Care2: The global shark and ray population is in serious trouble, but, thankfully, legislators in Hawaii are currently considering doing more to protect these creatures in state waters. Currently there’s a bill that would make it a misdemeanor (with up to a $10,000 fine) for killing, capturing or abusing sharks and rays. Sharks and rays need full protection under the law, for their benefit and for the health of our oceans. Rep. Nicole Lowen, who chairs the House Environmental Protection and Energy Committee said, “As apex predators, sharks and rays help to keep the ocean ecosystem in balance, and protecting them from unnecessary harm is essential to the health of our coral reefs.”
>>>Tell Hawaii’s state legislators that you support the passage of HB 808 to outlaw the intentional killing, capture, abuse or entanglement of sharks and rays in the state’s marine waters.

Heal the Bay: An unchecked plastic waste stream is a global threat. We are now finding plastics everywhere they shouldn’t be: our drinking water, seafood, table salt, and even in our soil. Exposure to plastics and associated toxins has been linked to cancers, birth defects, impaired immunity, endocrine disruption, and other serious health issues. California representatives introduced Senate Bill 54 and Assembly Bill 1080 earlier this year to drastically reduce plastic waste for generations to come. The bills set the framework for a 75% reduction of all single-use plastic packaging and products sold in California by 2030, with the rest being effectively recyclable or compostable.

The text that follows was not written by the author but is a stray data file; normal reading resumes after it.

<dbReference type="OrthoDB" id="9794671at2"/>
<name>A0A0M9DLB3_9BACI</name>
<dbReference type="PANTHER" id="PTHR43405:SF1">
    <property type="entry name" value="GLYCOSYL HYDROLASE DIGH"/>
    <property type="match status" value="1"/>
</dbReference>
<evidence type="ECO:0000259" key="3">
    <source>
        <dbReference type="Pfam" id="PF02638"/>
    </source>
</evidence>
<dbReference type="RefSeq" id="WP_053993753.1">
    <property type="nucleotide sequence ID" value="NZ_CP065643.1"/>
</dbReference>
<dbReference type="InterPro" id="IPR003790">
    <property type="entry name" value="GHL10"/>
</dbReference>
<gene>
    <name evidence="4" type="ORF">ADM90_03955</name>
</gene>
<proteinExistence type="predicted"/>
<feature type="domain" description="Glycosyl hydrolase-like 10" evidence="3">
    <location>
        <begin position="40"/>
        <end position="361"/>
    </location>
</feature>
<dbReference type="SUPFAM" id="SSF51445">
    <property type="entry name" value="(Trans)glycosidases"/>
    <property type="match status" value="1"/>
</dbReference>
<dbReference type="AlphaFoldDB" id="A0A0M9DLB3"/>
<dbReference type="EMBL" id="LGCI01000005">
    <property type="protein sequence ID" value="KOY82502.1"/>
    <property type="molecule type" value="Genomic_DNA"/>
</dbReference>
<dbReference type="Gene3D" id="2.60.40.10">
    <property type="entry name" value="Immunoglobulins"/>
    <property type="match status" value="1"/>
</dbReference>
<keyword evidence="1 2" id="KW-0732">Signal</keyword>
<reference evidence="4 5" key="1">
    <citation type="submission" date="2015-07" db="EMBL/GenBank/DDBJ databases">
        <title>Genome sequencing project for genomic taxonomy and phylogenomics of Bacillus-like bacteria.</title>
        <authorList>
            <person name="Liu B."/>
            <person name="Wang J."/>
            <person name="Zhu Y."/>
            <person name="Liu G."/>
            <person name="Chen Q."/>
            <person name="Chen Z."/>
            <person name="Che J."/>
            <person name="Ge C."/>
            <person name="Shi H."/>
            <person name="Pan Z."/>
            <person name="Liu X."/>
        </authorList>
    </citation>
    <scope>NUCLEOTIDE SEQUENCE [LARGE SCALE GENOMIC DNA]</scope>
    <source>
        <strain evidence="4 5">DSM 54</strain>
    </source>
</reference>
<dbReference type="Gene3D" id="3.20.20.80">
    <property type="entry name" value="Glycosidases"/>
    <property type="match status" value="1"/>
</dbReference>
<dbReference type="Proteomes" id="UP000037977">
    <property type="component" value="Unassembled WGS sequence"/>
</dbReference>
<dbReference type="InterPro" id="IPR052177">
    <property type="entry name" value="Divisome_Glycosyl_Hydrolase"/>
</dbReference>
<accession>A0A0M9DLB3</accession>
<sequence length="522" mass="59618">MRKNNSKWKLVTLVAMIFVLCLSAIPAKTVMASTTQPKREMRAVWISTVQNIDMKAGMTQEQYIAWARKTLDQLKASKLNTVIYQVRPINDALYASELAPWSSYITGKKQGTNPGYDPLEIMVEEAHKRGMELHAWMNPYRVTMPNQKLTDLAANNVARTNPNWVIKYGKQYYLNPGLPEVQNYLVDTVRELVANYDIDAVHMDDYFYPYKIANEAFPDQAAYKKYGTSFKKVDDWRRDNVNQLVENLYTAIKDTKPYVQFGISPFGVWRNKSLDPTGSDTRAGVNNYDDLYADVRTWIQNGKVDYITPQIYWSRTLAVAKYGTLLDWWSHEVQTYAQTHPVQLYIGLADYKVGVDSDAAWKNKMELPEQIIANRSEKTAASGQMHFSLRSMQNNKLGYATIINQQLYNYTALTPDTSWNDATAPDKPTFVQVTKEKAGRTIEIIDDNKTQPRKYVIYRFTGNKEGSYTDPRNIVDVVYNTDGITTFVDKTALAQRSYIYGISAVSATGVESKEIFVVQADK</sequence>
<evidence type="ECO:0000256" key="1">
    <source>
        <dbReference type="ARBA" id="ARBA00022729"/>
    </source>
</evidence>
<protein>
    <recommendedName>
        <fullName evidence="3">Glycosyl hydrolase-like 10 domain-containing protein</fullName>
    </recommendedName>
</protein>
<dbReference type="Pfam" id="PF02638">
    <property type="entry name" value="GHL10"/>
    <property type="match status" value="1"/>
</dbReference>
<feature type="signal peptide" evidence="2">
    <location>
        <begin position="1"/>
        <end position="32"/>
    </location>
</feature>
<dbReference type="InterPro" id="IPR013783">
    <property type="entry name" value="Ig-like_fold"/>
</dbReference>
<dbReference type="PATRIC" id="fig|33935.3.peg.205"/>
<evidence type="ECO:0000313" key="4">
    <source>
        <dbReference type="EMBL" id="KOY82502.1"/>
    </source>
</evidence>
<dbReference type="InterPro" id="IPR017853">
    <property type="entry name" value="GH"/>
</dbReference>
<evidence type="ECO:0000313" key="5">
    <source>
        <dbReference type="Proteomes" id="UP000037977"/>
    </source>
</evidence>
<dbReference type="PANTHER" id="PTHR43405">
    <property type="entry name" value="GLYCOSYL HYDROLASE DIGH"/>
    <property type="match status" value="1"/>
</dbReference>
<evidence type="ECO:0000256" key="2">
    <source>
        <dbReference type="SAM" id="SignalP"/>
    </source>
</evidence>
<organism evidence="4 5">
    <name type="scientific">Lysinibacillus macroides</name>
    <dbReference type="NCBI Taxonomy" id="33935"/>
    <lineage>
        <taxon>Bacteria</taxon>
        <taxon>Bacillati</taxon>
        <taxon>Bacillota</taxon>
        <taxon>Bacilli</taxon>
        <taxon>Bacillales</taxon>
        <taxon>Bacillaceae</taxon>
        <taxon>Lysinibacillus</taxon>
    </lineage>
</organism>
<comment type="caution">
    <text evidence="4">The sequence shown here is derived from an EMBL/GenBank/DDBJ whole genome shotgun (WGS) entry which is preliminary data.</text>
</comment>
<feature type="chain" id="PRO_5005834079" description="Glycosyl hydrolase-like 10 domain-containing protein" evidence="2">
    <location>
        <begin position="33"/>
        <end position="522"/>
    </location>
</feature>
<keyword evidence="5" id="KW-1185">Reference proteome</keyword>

>>>Urge the  the California Senate and Assembly to fast-track the approval of the California Circular Economy and Plastic Pollution Reduction Act.

PETA: Dessert snack company Little Debbie was started by a family and was even named after the founders’ granddaughter, Debbie. So we know how important family is to this business. But humans aren’t the only species to love their families. Mother cows bond with and nurture their young, and hens communicate with and protect their chicks. Yet throughout the years that Little Debbie has been making baked goods—during which time the company has been passed down through four generations of the family—it has exploited and destroyed the families of countless generations of cows and hens for its dairy- and egg-laden cakes, cookies and brownies.